Going forward always have a written agreement that you both sign. Also, if you haven't already moved on I think you should. It doesn't sound like the best place for you. Really only things that are documented can be proven. Anything that is he said she said is just going to be chalked up as a good lesson for you. I'm guessing you don't want to get an attorney in which case you may just have to walk away from the situation lesson learned.

To add to that.....sounds like there is a serious lack of integrity in her documentation so it sounds very shady....

Lucianna Johnston said:

Going forward always have a written agreement that you both sign. Also, if you haven't already moved on I think you should. It doesn't sound like the best place for you. Really only things that are documented can be proven. Anything that is he said she said is just going to be chalked up as a good lesson for you. I'm guessing you don't want to get an attorney in which case you may just have to walk away from the situation lesson learned.

This is an article of the irs website, that can help you.

Common Law Rules

Facts that provide evidence of the degree of control and independence fall into three categories:

  1. Behavioral: Does the company control or have the right to control what the worker does and how the worker does his or her job?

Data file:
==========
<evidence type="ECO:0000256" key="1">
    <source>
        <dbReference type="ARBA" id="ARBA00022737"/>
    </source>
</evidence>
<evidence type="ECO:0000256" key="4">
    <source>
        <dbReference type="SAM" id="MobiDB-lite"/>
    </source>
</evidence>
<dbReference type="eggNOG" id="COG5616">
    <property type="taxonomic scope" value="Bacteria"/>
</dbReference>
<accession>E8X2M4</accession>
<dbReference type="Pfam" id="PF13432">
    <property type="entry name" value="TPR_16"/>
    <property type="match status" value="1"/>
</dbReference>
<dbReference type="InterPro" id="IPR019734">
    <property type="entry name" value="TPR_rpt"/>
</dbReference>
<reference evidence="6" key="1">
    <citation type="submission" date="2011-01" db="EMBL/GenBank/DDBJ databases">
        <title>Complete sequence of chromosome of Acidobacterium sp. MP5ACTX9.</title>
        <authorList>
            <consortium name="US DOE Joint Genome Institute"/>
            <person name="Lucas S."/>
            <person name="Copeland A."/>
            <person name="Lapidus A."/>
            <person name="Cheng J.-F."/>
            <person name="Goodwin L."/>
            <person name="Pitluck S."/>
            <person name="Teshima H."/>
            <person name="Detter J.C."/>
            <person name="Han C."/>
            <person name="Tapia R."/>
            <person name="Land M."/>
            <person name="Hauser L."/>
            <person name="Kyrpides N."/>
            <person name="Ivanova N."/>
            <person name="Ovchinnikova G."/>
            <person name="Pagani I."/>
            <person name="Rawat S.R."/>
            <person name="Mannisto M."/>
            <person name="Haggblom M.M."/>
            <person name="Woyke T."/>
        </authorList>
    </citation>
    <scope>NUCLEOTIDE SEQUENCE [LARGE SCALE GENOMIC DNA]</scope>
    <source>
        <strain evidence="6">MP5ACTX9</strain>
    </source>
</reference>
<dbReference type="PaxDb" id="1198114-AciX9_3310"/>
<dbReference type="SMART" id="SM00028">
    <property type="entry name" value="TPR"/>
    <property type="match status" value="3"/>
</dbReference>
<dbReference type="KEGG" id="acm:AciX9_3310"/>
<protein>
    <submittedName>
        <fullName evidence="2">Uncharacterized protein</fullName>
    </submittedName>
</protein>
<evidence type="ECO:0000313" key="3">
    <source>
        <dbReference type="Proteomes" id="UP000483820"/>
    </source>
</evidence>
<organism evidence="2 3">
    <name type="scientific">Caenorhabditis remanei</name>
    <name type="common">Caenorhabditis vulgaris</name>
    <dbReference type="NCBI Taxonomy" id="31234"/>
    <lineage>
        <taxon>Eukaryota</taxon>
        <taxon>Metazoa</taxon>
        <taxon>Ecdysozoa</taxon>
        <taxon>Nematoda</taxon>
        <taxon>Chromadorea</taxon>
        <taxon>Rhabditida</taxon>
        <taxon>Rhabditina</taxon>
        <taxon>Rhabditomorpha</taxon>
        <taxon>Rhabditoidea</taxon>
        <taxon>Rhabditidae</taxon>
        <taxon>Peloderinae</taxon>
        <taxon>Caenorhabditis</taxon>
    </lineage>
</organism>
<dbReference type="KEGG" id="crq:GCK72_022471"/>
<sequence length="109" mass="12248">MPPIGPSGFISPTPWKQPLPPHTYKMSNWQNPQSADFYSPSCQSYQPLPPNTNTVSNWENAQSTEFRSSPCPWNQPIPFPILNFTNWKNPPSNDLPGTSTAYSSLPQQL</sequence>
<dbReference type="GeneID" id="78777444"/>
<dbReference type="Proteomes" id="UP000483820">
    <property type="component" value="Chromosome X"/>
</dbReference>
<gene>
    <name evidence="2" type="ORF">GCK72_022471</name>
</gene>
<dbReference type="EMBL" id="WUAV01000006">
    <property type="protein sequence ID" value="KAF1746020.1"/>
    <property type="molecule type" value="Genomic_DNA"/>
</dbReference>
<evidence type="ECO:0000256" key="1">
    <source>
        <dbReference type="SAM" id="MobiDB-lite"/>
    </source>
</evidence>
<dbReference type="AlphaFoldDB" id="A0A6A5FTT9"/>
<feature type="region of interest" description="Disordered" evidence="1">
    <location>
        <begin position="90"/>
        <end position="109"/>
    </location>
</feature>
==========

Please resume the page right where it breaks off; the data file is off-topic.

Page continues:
2. Financial: Are the business aspects of the worker’s job controlled by the payer? (these include things like how worker is paid, whether expenses are reimbursed, who provides tools/supplies, etc.)
  3. Type of Relationship: Are there written contracts or employee type benefits (i.e. pension plan, insurance, vacation pay, etc.)? Will the relationship continue and is the work performed a key aspect of the business?

Businesses must weigh all these factors when determining whether a worker is an employee or independent contractor. Some factors may indicate that the worker is an employee, while other factors indicate that the worker is an independent contractor. There is no “magic” or set number of factors that “makes” the worker an employee or an independent contractor, and no one factor stands alone in making this determination. Also, factors which are relevant in one situation may not be relevant in another.

The keys are to look at the entire relationship, consider the degree or extent of the right to direct and control, and finally, to document each of the factors used in coming up with the determination.

(http://www.irs.gov/businesses/small/article/0,,id=99921,00.html)

 

If you feel that you are misclassified you can file the Form SS-8, it isn't anonymous, but they will be able to tell you if you were indeed a contractor or an employee. And if she gives you a 1099-misc you can file the Form 8919 to get her to pay on the unpaid Medicare and social security taxes. Good luck! I am dealing with this now with a past employer, this is one of the few things I dont like about this industry, business owners take advantage and the therapists get screwed in the end.